The U.S. Department of Commerce’s National Institute of Standards and Technology (NIST) released its draft of a voluntary cybersecurity framework last Tuesday that provides a means to better evaluate cyber risk, and prepare better defenses against ever-increasing online attacks. 

NIST’s “Preliminary Cybersecurity Framework”, to be finalized in February 2014 after a period for public comment, originated with Executive Order 13636 from President Barack Obama, which identified cyber threats to critical infrastructure as “one of the most serious national security challenges”. The Executive Order specified that NIST should produce a framework document. The new framework sets out specific steps and best practices for organizations of all sizes so they can better protect the country’s critical infrastructure.

However, protecting the country’s critical infrastructure isn’t the only use of this Framework. With the pervasiveness of cyber-threats to a company’s information assets, officers and directors of companies who rely heavily on those assets have a duty to protect them. The challenge is that while the security knowledge domain is fairly mature and robust, that knowledge domain is normally not in the Board or C-Suite. Consequently, it is difficult for business leaders and management to effectively understand what risks they face and how they might be able to mitigate them.

The government’s document sets out a risk-based approach to understanding and mitigating cyber-threats. IT starts by outlining five basic functions for security strategies: identify, protect, detect, respond, and recover. This serves as a model that companies can use to tailor to their own, more specific cybersecurity response strategies. The framework sets out standards and best practices at a high level, but it remains up to companies and their cybersecurity teams to create their own risk profiles and determine what are the gravest threats they face.

The framework is a good start. In structure, it resembles other business oriented risk matrices. The framework is broken into a “Core” (the desired outcomes of any strategy) a “Profile” (a means to describe the current state of the strategy, and the desired target state – thus allowing for an easy gap analysis), and “Tiers” (a description of the maturity level of the strategy). These three components of the framework give a common language for non-security business leaders to discuss and address cybersecurity.

The framework does have some limitations. Currently, the content which comes bundled in the framework doesn’t fully explore the heavily interconnected nature of modern business and technology delivery models. Traditionally, business or technology delivery were “point-to-point” (e.g. you bought a computer, or you received a service from, *a* company. You knew who you were dealing with at any given point in a transaction). Now, most businesses have a multi-layered delivery model – even for hard goods like phones and network gear.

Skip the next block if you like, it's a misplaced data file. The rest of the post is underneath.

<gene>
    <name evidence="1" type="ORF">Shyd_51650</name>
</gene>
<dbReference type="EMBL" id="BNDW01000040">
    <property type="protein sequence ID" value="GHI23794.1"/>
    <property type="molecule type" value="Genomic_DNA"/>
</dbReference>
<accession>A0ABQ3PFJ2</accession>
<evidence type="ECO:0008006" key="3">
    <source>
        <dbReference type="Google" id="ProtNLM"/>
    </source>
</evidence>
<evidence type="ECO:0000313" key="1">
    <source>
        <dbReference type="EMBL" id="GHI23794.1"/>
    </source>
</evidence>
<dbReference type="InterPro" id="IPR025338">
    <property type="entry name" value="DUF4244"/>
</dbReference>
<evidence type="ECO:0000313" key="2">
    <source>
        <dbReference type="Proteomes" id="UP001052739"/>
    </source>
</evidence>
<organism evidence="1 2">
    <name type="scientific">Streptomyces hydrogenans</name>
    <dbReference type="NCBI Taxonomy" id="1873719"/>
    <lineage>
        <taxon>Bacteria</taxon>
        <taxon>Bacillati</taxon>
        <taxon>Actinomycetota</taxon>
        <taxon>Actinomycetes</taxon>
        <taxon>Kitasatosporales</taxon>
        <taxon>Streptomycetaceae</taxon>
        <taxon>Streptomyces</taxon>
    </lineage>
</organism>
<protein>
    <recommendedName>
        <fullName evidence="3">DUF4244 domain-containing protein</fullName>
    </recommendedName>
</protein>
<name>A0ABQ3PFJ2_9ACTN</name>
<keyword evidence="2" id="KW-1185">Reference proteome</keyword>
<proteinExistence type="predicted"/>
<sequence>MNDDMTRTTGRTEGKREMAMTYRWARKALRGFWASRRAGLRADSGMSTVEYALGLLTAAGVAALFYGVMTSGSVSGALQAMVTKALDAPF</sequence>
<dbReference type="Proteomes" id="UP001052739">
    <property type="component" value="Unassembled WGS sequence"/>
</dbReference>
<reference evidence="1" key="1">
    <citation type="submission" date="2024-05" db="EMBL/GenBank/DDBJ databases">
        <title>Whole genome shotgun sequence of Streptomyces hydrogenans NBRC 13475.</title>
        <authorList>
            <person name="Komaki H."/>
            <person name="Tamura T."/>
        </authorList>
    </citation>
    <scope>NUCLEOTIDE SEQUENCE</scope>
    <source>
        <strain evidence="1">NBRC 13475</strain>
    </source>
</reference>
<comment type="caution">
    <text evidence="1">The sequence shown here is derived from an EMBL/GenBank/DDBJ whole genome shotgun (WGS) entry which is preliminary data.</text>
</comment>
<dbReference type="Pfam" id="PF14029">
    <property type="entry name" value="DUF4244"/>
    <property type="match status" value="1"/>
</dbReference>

Consequently, supply-chain management is much more a risk vector than it has been in the past. Any security framework will need to recognize this ecosystem and provide techniques to deal with it. At present, additional content will need to be added to the Framework to take into account the non-linear and multi-layer delivery models of a public or hybrid cloud service provider.

 Regardless, the Framework gives a good starting point for a “management-friendly” tool to attack the risks inherent in the information age. Historically, an “ideology of plausible deniability” seemed to be the norm in board rooms. This is no longer the case. The minimum standards of care established by the government’s plan help show that information security is a risk that needs to be managed just like financial reporting. At the end of the day, this may lead to an increase in class actions against companies over their real or perceived cybersecurity shortcomings. It is not merely an issue left to the folks in IT – it is now a Board responsibility, and this Framework actually does provide a good starting point for the Board to take up that responsibility.

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Photo of John Tomaszewski John Tomaszewski

John Tomaszewski specializes in emerging technology and its application to business. His primary focus has been developing trust models to enable new and disruptive technologies and businesses to thrive. In the “Information Age”, management needs to have good advice and counsel on how…

John Tomaszewski specializes in emerging technology and its application to business. His primary focus has been developing trust models to enable new and disruptive technologies and businesses to thrive. In the “Information Age”, management needs to have good advice and counsel on how to protect the capital asset which heretofore has been left to the IT specialists – its data.

John’s expertise in the understanding of a company’s data protection and management needs provide a specialized point of view which allows for holistic solutions. A good answer should always solve at least three problems.

John has been a co-author of several information security and privacy publications, including the PKI Assessment Guidelines and Privacy, Security and Information Management: An Overview; as well as publishing scholarly works of his own on the topic. He has also provided input to the drafting of various security and privacy laws around the world; including the APEC Cross-Border Privacy Rules system. He is a frequent speaker globally on the topics of cloud computing, Self Regulatory Organizations (“SROs”), cross-border privacy schemes, and secure e-commerce.